Project Eden Review
In the not too distant future, the Earth has become severely overpopulated. In order to accommodate the masses, cities are growing increasingly taller. In the towering cities, the rich and powerful live at the upper levels which still receive light, while conditions decline rapidly the further you descend into the depths of the cities. The responsibility of keeping the order in this brave new world falls to the UPA (Urban Protection Agency). Your team of UPA operatives are called upon to investigate the strange goings-on at the Real Meat factory. Seems that equipment is malfunctioning and every technician sent in to investigate disappears...
Your team has four members, each of which has a different skill set. Carter is the commander and knows how to get information from people and to interface with command and control. Next is Minoka, the team hacker who can use computer terminals to gain access to data or computer controlled equipment. Andre is the team engineer and can repair broken mechanical and electrical systems. Finally, there is Amber, a robotic cyborg who can operate in hazardous environments. In addition to your team members, you'll have access to robotic controlled tools: the rover and the flycam. Each of these can be used to access and scout areas inaccessible to your team.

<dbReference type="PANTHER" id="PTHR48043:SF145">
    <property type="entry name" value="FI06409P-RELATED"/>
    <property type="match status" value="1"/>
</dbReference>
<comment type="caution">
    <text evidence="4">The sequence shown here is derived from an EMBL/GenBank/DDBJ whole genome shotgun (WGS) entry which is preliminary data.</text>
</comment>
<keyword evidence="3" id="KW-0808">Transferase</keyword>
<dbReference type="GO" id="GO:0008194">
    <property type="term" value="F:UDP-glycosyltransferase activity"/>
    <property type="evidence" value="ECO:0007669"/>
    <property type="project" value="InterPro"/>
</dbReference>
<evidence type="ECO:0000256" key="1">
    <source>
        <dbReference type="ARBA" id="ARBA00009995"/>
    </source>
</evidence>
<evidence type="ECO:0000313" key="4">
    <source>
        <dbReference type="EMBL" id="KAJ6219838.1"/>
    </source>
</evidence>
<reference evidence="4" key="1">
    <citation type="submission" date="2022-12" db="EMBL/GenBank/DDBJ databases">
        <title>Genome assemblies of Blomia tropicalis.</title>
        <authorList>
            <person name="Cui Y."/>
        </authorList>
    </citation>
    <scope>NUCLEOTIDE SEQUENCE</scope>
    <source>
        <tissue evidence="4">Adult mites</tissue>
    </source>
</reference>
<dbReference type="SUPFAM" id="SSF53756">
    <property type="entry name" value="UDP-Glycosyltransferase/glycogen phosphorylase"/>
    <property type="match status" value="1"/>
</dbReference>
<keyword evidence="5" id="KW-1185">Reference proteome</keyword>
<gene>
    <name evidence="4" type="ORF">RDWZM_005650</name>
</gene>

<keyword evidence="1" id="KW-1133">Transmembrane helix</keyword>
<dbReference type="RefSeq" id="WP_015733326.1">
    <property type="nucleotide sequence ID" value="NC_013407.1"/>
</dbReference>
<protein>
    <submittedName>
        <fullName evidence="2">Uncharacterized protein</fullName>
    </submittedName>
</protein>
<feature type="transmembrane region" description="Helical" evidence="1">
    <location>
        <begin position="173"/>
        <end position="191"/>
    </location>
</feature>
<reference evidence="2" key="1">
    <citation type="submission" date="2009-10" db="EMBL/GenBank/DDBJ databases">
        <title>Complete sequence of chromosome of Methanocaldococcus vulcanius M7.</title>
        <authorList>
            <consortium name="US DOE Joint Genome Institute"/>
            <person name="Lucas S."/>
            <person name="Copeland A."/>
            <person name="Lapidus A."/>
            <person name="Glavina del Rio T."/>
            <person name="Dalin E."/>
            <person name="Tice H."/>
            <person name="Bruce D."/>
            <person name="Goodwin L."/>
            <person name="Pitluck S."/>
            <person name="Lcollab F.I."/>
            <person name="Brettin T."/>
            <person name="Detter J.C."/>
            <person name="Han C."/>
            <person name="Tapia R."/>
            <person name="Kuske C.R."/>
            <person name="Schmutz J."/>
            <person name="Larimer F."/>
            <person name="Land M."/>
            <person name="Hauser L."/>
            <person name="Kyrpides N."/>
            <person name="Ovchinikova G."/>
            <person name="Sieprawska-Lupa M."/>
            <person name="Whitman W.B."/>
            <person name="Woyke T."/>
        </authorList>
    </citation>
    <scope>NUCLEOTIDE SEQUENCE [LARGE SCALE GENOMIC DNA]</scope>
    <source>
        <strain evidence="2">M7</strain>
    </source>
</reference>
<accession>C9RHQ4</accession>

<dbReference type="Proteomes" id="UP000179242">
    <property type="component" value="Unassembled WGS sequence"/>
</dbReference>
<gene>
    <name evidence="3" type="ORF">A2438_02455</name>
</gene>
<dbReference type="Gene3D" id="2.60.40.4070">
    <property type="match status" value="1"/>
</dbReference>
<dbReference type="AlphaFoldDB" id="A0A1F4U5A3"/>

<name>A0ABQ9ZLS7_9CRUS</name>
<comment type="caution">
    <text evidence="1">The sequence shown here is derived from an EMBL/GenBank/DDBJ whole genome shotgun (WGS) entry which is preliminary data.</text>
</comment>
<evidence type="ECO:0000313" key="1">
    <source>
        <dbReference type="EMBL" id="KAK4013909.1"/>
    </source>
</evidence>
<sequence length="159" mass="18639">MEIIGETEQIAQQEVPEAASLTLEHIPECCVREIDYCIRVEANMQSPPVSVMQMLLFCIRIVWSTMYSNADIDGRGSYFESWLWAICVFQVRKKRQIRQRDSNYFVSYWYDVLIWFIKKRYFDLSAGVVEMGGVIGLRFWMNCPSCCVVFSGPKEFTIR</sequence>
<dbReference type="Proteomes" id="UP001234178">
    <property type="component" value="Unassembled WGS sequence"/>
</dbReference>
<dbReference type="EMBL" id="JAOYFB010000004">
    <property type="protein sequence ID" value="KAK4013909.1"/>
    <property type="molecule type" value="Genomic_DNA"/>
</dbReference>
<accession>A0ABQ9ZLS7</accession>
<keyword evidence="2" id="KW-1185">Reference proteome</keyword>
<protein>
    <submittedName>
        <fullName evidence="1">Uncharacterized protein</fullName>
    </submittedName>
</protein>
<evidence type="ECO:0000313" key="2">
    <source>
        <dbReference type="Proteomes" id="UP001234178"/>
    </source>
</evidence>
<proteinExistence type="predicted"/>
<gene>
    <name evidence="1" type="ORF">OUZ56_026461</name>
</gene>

As the game progresses, you'll be given a series of objectives to complete as you investigate the problems at the Real Meat factory. Accomplishing these objectives invariably requires exploration, puzzle-solving, and some combat with the various nasties hiding in the factory. This may make you wonder whether Project Eden is an action or adventure game - the answer is a little of both, but if you had to pick one, it is primarily an adventure game.
The puzzles in Project Eden are of the environment-based variety and will require you to use your team members' special skills. For example, you might need Minoka to use a computer to give Amber access to an area filled with poison gasses. Amber can then clear the area of the gasses to allow Andre in to repair a broken door control. These puzzles are generally well-designed, and their solutions are not always obvious, which leaves the player with a feeling of accomplishment after solving them.